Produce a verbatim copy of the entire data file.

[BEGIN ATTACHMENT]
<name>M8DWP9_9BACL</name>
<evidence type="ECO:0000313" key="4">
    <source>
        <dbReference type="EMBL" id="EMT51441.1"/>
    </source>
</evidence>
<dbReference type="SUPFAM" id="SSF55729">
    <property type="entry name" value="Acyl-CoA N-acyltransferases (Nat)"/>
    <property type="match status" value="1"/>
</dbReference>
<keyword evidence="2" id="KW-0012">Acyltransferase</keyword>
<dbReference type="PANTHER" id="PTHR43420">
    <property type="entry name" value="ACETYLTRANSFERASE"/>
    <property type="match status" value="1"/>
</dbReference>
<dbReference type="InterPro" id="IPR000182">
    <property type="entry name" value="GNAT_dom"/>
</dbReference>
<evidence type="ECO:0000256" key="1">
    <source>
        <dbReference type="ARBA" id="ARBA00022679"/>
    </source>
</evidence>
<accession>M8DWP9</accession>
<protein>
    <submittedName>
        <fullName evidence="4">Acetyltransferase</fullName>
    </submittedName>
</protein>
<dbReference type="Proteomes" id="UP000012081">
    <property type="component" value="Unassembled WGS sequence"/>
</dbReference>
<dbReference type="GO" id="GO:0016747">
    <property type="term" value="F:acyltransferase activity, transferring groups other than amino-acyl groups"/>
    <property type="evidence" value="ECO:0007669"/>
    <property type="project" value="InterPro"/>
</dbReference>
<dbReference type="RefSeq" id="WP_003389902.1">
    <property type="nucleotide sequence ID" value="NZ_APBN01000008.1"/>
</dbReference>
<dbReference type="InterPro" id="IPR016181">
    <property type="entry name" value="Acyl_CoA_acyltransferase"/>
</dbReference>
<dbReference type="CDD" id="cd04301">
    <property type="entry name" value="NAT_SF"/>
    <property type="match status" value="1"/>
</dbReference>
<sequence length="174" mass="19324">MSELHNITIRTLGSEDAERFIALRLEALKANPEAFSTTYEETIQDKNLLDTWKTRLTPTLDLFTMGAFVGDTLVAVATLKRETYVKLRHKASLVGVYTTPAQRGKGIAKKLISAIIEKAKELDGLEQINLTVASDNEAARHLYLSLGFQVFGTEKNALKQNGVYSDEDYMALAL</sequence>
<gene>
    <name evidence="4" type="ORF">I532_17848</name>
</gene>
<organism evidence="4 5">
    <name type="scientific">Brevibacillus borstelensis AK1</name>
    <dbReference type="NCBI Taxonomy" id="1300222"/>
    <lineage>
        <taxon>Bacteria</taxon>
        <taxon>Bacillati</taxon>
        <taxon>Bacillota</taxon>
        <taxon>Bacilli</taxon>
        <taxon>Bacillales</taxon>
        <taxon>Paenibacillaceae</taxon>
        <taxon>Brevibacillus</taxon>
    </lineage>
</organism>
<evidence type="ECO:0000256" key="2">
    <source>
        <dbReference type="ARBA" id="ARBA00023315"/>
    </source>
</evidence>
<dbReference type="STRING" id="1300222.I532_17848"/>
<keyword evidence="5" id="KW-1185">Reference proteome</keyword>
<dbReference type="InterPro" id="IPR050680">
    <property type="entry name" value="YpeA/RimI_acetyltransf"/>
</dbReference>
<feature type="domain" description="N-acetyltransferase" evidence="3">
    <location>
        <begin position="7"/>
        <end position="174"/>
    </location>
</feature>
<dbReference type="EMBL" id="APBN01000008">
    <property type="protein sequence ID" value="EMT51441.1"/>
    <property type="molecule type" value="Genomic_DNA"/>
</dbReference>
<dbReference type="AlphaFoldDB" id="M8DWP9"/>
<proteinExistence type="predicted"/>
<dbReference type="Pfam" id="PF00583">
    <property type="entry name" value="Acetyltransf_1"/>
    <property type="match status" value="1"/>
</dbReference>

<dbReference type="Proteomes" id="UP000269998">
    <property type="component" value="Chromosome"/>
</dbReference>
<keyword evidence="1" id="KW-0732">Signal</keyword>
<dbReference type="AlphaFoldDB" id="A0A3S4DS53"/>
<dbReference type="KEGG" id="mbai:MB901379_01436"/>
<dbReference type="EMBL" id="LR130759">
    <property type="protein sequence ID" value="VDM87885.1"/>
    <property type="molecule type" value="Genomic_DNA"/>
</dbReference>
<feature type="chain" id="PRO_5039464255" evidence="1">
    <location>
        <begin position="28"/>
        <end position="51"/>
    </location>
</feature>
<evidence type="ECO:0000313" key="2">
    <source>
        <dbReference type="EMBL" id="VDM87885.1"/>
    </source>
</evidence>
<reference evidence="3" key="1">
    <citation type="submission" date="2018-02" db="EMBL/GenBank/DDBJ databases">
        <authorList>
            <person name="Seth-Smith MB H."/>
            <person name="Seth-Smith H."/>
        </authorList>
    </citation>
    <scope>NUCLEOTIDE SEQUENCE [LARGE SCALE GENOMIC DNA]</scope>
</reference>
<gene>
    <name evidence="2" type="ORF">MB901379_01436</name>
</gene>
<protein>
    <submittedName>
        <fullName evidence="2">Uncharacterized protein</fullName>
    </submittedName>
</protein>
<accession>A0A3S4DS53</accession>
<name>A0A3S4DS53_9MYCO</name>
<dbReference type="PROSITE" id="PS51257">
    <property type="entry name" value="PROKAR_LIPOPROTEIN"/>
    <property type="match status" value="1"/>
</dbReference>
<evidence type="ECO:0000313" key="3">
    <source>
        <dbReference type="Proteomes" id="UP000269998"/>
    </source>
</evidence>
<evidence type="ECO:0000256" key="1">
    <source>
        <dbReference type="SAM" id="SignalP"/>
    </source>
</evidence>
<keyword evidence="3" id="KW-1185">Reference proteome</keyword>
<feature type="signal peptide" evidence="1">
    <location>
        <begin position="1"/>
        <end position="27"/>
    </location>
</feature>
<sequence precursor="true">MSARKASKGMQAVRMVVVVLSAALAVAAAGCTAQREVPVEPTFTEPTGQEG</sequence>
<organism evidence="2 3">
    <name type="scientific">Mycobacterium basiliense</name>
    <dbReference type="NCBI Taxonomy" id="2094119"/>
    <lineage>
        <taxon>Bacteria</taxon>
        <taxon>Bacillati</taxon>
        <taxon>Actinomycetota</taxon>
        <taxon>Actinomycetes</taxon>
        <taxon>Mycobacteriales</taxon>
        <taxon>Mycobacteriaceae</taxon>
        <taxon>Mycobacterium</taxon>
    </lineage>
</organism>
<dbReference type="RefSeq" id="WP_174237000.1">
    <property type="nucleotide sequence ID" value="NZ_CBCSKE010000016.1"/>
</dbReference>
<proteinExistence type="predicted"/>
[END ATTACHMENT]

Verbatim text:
<name>M8DWP9_9BACL</name>
<evidence type="ECO:0000313" key="4">
    <source>
        <dbReference type="EMBL" id="EMT51441.1"/>
    </source>
</evidence>
<dbReference type="SUPFAM" id="SSF55729">
    <property type="entry name" value="Acyl-CoA N-acyltransferases (Nat)"/>
    <property type="match status" value="1"/>
</dbReference>
<keyword evidence="2" id="KW-0012">Acyltransferase</keyword>
<dbReference type="PANTHER" id="PTHR43420">
    <property type="entry name" value="ACETYLTRANSFERASE"/>
    <property type="match status" value="1"/>
</dbReference>
<dbReference type="InterPro" id="IPR000182">
    <property type="entry name" value="GNAT_dom"/>
</dbReference>
<evidence type="ECO:0000256" key="1">
    <source>
        <dbReference type="ARBA" id="ARBA00022679"/>
    </source>
</evidence>
<accession>M8DWP9</accession>
<protein>
    <submittedName>
        <fullName evidence="4">Acetyltransferase</fullName>
    </submittedName>
</protein>
<dbReference type="Proteomes" id="UP000012081">
    <property type="component" value="Unassembled WGS sequence"/>
</dbReference>
<dbReference type="GO" id="GO:0016747">
    <property type="term" value="F:acyltransferase activity, transferring groups other than amino-acyl groups"/>
    <property type="evidence" value="ECO:0007669"/>
    <property type="project" value="InterPro"/>
</dbReference>
<dbReference type="RefSeq" id="WP_003389902.1">
    <property type="nucleotide sequence ID" value="NZ_APBN01000008.1"/>
</dbReference>
<dbReference type="InterPro" id="IPR016181">
    <property type="entry name" value="Acyl_CoA_acyltransferase"/>
</dbReference>
<dbReference type="CDD" id="cd04301">
    <property type="entry name" value="NAT_SF"/>
    <property type="match status" value="1"/>
</dbReference>
<sequence length="174" mass="19324">MSELHNITIRTLGSEDAERFIALRLEALKANPEAFSTTYEETIQDKNLLDTWKTRLTPTLDLFTMGAFVGDTLVAVATLKRETYVKLRHKASLVGVYTTPAQRGKGIAKKLISAIIEKAKELDGLEQINLTVASDNEAARHLYLSLGFQVFGTEKNALKQNGVYSDEDYMALAL</sequence>
<gene>
    <name evidence="4" type="ORF">I532_17848</name>
</gene>
<organism evidence="4 5">
    <name type="scientific">Brevibacillus borstelensis AK1</name>
    <dbReference type="NCBI Taxonomy" id="1300222"/>
    <lineage>
        <taxon>Bacteria</taxon>
        <taxon>Bacillati</taxon>
        <taxon>Bacillota</taxon>
        <taxon>Bacilli</taxon>
        <taxon>Bacillales</taxon>
        <taxon>Paenibacillaceae</taxon>
        <taxon>Brevibacillus</taxon>
    </lineage>
</organism>
<evidence type="ECO:0000256" key="2">
    <source>
        <dbReference type="ARBA" id="ARBA00023315"/>
    </source>
</evidence>
<dbReference type="STRING" id="1300222.I532_17848"/>
<keyword evidence="5" id="KW-1185">Reference proteome</keyword>
<dbReference type="InterPro" id="IPR050680">
    <property type="entry name" value="YpeA/RimI_acetyltransf"/>
</dbReference>
<feature type="domain" description="N-acetyltransferase" evidence="3">
    <location>
        <begin position="7"/>
        <end position="174"/>
    </location>
</feature>
<dbReference type="EMBL" id="APBN01000008">
    <property type="protein sequence ID" value="EMT51441.1"/>
    <property type="molecule type" value="Genomic_DNA"/>
</dbReference>
<dbReference type="AlphaFoldDB" id="M8DWP9"/>
<proteinExistence type="predicted"/>
<dbReference type="Pfam" id="PF00583">
    <property type="entry name" value="Acetyltransf_1"/>
    <property type="match status" value="1"/>
</dbReference>

<dbReference type="Proteomes" id="UP000269998">
    <property type="component" value="Chromosome"/>
</dbReference>
<keyword evidence="1" id="KW-0732">Signal</keyword>
<dbReference type="AlphaFoldDB" id="A0A3S4DS53"/>
<dbReference type="KEGG" id="mbai:MB901379_01436"/>
<dbReference type="EMBL" id="LR130759">
    <property type="protein sequence ID" value="VDM87885.1"/>
    <property type="molecule type" value="Genomic_DNA"/>
</dbReference>
<feature type="chain" id="PRO_5039464255" evidence="1">
    <location>
        <begin position="28"/>
        <end position="51"/>
    </location>
</feature>
<evidence type="ECO:0000313" key="2">
    <source>
        <dbReference type="EMBL" id="VDM87885.1"/>
    </source>
</evidence>
<reference evidence="3" key="1">
    <citation type="submission" date="2018-02" db="EMBL/GenBank/DDBJ databases">
        <authorList>
            <person name="Seth-Smith MB H."/>
            <person name="Seth-Smith H."/>
        </authorList>
    </citation>
    <scope>NUCLEOTIDE SEQUENCE [LARGE SCALE GENOMIC DNA]</scope>
</reference>
<gene>
    <name evidence="2" type="ORF">MB901379_01436</name>
</gene>
<protein>
    <submittedName>
        <fullName evidence="2">Uncharacterized protein</fullName>
    </submittedName>
</protein>
<accession>A0A3S4DS53</accession>
<name>A0A3S4DS53_9MYCO</name>
<dbReference type="PROSITE" id="PS51257">
    <property type="entry name" value="PROKAR_LIPOPROTEIN"/>
    <property type="match status" value="1"/>
</dbReference>
<evidence type="ECO:0000313" key="3">
    <source>
        <dbReference type="Proteomes" id="UP000269998"/>
    </source>
</evidence>
<evidence type="ECO:0000256" key="1">
    <source>
        <dbReference type="SAM" id="SignalP"/>
    </source>
</evidence>
<keyword evidence="3" id="KW-1185">Reference proteome</keyword>
<feature type="signal peptide" evidence="1">
    <location>
        <begin position="1"/>
        <end position="27"/>
    </location>
</feature>
<sequence precursor="true">MSARKASKGMQAVRMVVVVLSAALAVAAAGCTAQREVPVEPTFTEPTGQEG</sequence>
<organism evidence="2 3">
    <name type="scientific">Mycobacterium basiliense</name>
    <dbReference type="NCBI Taxonomy" id="2094119"/>
    <lineage>
        <taxon>Bacteria</taxon>
        <taxon>Bacillati</taxon>
        <taxon>Actinomycetota</taxon>
        <taxon>Actinomycetes</taxon>
        <taxon>Mycobacteriales</taxon>
        <taxon>Mycobacteriaceae</taxon>
        <taxon>Mycobacterium</taxon>
    </lineage>
</organism>
<dbReference type="RefSeq" id="WP_174237000.1">
    <property type="nucleotide sequence ID" value="NZ_CBCSKE010000016.1"/>
</dbReference>
<proteinExistence type="predicted"/>